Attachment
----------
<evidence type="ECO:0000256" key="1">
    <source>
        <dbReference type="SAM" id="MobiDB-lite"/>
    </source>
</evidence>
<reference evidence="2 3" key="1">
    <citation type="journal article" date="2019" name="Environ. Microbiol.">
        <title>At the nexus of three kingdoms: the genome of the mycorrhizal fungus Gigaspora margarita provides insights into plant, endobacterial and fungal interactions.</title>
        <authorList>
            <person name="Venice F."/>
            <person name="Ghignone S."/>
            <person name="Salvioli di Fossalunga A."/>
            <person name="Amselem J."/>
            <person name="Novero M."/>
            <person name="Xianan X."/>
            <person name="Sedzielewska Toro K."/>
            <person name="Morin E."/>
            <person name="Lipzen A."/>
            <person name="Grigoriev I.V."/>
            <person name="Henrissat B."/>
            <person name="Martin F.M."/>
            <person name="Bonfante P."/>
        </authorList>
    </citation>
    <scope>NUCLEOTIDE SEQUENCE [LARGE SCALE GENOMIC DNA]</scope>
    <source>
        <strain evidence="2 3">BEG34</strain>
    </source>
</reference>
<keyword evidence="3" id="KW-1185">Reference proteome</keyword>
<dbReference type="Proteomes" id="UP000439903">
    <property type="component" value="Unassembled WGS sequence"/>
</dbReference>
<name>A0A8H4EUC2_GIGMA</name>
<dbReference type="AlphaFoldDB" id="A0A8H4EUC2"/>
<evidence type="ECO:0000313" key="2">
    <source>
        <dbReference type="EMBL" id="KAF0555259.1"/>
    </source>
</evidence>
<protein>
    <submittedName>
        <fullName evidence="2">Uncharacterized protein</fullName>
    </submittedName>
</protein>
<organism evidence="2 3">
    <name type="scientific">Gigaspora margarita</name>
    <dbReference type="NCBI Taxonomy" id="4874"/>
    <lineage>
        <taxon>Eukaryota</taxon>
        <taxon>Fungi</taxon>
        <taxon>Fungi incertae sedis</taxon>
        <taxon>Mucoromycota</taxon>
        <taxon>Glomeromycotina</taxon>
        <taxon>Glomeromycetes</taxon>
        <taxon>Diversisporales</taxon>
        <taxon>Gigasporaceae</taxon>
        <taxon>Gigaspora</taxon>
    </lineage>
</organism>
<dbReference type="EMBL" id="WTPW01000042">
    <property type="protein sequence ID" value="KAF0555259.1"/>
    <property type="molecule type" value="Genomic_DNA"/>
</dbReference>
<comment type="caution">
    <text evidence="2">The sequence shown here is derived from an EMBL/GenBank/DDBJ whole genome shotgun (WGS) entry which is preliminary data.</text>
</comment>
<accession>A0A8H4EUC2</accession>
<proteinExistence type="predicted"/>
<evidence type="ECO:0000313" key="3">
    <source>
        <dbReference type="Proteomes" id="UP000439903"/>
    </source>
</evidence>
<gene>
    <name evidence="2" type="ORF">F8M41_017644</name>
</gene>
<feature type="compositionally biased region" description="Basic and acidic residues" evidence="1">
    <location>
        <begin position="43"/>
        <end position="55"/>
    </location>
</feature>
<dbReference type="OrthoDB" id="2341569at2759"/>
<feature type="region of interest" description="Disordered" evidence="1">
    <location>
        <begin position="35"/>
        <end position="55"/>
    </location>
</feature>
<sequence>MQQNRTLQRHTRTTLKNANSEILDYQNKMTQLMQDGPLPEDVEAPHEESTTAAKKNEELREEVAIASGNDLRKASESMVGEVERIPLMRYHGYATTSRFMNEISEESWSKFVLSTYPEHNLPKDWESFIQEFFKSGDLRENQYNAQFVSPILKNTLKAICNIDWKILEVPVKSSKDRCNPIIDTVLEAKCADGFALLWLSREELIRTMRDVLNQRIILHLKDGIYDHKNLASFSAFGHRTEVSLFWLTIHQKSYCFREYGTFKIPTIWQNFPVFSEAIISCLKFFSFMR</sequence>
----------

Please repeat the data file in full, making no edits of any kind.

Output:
<evidence type="ECO:0000256" key="1">
    <source>
        <dbReference type="SAM" id="MobiDB-lite"/>
    </source>
</evidence>
<reference evidence="2 3" key="1">
    <citation type="journal article" date="2019" name="Environ. Microbiol.">
        <title>At the nexus of three kingdoms: the genome of the mycorrhizal fungus Gigaspora margarita provides insights into plant, endobacterial and fungal interactions.</title>
        <authorList>
            <person name="Venice F."/>
            <person name="Ghignone S."/>
            <person name="Salvioli di Fossalunga A."/>
            <person name="Amselem J."/>
            <person name="Novero M."/>
            <person name="Xianan X."/>
            <person name="Sedzielewska Toro K."/>
            <person name="Morin E."/>
            <person name="Lipzen A."/>
            <person name="Grigoriev I.V."/>
            <person name="Henrissat B."/>
            <person name="Martin F.M."/>
            <person name="Bonfante P."/>
        </authorList>
    </citation>
    <scope>NUCLEOTIDE SEQUENCE [LARGE SCALE GENOMIC DNA]</scope>
    <source>
        <strain evidence="2 3">BEG34</strain>
    </source>
</reference>
<keyword evidence="3" id="KW-1185">Reference proteome</keyword>
<dbReference type="Proteomes" id="UP000439903">
    <property type="component" value="Unassembled WGS sequence"/>
</dbReference>
<name>A0A8H4EUC2_GIGMA</name>
<dbReference type="AlphaFoldDB" id="A0A8H4EUC2"/>
<evidence type="ECO:0000313" key="2">
    <source>
        <dbReference type="EMBL" id="KAF0555259.1"/>
    </source>
</evidence>
<protein>
    <submittedName>
        <fullName evidence="2">Uncharacterized protein</fullName>
    </submittedName>
</protein>
<organism evidence="2 3">
    <name type="scientific">Gigaspora margarita</name>
    <dbReference type="NCBI Taxonomy" id="4874"/>
    <lineage>
        <taxon>Eukaryota</taxon>
        <taxon>Fungi</taxon>
        <taxon>Fungi incertae sedis</taxon>
        <taxon>Mucoromycota</taxon>
        <taxon>Glomeromycotina</taxon>
        <taxon>Glomeromycetes</taxon>
        <taxon>Diversisporales</taxon>
        <taxon>Gigasporaceae</taxon>
        <taxon>Gigaspora</taxon>
    </lineage>
</organism>
<dbReference type="EMBL" id="WTPW01000042">
    <property type="protein sequence ID" value="KAF0555259.1"/>
    <property type="molecule type" value="Genomic_DNA"/>
</dbReference>
<comment type="caution">
    <text evidence="2">The sequence shown here is derived from an EMBL/GenBank/DDBJ whole genome shotgun (WGS) entry which is preliminary data.</text>
</comment>
<accession>A0A8H4EUC2</accession>
<proteinExistence type="predicted"/>
<evidence type="ECO:0000313" key="3">
    <source>
        <dbReference type="Proteomes" id="UP000439903"/>
    </source>
</evidence>
<gene>
    <name evidence="2" type="ORF">F8M41_017644</name>
</gene>
<feature type="compositionally biased region" description="Basic and acidic residues" evidence="1">
    <location>
        <begin position="43"/>
        <end position="55"/>
    </location>
</feature>
<dbReference type="OrthoDB" id="2341569at2759"/>
<feature type="region of interest" description="Disordered" evidence="1">
    <location>
        <begin position="35"/>
        <end position="55"/>
    </location>
</feature>
<sequence>MQQNRTLQRHTRTTLKNANSEILDYQNKMTQLMQDGPLPEDVEAPHEESTTAAKKNEELREEVAIASGNDLRKASESMVGEVERIPLMRYHGYATTSRFMNEISEESWSKFVLSTYPEHNLPKDWESFIQEFFKSGDLRENQYNAQFVSPILKNTLKAICNIDWKILEVPVKSSKDRCNPIIDTVLEAKCADGFALLWLSREELIRTMRDVLNQRIILHLKDGIYDHKNLASFSAFGHRTEVSLFWLTIHQKSYCFREYGTFKIPTIWQNFPVFSEAIISCLKFFSFMR</sequence>